The proper manner of reading in this degree is, as soon as we feel attracted to meditation, to cease reading, and remain at rest.
The soul is no sooner called to inward silence, than it should cease to utter vocal prayers; saying but little at any time, and when it does say them, if it finds any difficulty, or feels itself drawn to silence, it should remain silent, and make no effort to pray, leaving itself to the guidance of the Spirit of God.
The soul will find that it cannot, as formerly, present definite requests to God. This need not surprise it, for it is now that “the Spirit maketh intercession for the saints, according to the will of God. The Spirit also helpeth our infirmities: for we know not what we should pray for as we ought;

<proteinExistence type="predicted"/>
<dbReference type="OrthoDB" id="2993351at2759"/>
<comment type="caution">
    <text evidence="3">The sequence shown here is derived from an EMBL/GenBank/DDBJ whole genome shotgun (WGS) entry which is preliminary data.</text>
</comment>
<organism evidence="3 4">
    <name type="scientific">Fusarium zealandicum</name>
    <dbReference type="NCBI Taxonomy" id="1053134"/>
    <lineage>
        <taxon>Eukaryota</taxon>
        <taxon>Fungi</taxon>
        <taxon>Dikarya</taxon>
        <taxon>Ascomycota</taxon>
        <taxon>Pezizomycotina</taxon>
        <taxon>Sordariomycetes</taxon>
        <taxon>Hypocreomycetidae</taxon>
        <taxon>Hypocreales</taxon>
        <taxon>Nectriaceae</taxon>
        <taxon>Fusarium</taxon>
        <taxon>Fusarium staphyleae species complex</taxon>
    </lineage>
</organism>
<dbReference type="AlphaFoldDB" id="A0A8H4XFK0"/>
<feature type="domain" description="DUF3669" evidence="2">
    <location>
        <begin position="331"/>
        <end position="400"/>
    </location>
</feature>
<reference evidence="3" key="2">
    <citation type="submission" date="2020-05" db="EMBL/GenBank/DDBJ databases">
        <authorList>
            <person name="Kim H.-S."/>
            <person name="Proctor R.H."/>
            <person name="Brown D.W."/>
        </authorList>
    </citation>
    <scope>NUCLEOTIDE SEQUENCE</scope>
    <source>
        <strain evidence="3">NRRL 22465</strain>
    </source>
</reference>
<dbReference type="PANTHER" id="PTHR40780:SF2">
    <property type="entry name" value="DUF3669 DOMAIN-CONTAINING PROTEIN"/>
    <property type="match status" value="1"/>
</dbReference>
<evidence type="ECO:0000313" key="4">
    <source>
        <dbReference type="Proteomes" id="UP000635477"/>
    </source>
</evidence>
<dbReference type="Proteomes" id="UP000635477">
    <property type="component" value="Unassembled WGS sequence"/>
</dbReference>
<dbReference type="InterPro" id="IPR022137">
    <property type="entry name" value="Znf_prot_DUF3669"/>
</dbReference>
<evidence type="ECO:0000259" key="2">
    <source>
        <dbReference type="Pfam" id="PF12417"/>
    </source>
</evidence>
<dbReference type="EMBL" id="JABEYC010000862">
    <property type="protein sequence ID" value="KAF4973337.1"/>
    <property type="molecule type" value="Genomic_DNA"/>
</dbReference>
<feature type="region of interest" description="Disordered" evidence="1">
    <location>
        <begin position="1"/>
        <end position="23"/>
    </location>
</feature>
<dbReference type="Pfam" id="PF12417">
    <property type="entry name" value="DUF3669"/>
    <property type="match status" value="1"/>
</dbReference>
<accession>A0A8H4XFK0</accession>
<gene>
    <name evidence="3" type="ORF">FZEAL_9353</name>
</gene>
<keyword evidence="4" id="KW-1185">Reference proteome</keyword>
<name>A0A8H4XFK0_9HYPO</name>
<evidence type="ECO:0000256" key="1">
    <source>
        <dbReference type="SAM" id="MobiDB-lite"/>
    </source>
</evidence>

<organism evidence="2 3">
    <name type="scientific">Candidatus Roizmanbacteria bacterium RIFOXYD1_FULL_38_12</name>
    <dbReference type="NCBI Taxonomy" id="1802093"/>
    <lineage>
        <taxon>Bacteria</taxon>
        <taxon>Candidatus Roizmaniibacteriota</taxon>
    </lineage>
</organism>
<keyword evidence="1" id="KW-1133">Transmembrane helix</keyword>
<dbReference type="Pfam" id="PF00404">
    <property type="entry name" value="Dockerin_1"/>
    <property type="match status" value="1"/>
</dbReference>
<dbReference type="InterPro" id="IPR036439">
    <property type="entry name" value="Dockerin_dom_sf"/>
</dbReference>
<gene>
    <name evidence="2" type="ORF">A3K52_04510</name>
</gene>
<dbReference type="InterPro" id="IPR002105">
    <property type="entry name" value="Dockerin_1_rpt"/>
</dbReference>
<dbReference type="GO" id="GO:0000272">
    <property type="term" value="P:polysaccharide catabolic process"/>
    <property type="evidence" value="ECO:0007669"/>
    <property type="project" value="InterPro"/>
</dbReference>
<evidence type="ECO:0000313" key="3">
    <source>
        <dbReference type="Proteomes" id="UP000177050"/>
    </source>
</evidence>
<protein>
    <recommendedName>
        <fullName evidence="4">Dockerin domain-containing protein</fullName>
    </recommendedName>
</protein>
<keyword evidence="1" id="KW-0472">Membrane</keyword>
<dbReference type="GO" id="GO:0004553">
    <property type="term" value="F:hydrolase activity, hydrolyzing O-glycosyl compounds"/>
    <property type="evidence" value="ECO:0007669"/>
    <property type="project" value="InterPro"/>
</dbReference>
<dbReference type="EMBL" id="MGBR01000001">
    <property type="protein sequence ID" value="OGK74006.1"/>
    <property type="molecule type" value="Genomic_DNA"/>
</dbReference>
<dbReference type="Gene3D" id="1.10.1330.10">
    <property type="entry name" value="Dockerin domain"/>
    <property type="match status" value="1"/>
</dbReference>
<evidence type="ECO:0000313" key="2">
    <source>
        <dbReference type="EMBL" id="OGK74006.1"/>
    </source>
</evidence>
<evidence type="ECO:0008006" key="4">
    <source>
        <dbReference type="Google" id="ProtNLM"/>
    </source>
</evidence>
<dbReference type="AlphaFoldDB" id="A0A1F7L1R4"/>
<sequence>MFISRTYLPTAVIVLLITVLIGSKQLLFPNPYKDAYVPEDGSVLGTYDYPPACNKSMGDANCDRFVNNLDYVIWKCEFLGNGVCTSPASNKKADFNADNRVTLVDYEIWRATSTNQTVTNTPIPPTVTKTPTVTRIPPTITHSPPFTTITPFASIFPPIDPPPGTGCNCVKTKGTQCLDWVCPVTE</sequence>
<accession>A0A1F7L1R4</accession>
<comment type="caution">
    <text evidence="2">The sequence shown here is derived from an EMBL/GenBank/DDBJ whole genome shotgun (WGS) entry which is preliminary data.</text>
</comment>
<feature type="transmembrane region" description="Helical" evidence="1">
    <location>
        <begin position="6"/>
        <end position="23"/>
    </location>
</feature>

but the Spirit itself maketh intercession for us, with groanings which cannot be uttered” (Rom. viii. 26, 27).
We must second the designs of God, which are to strip the soul of its own works, to substitute His in their place.
Let Him work then, and bind yourself to nothing of your own. However good it may appear to you, it cannot be so if it comes in the way of God’s will for you. The will of God is preferable to all other good. Seek not your own interests, but live by abandonment and by faith.
It is here that faith begins to operate wonderfully in the soul.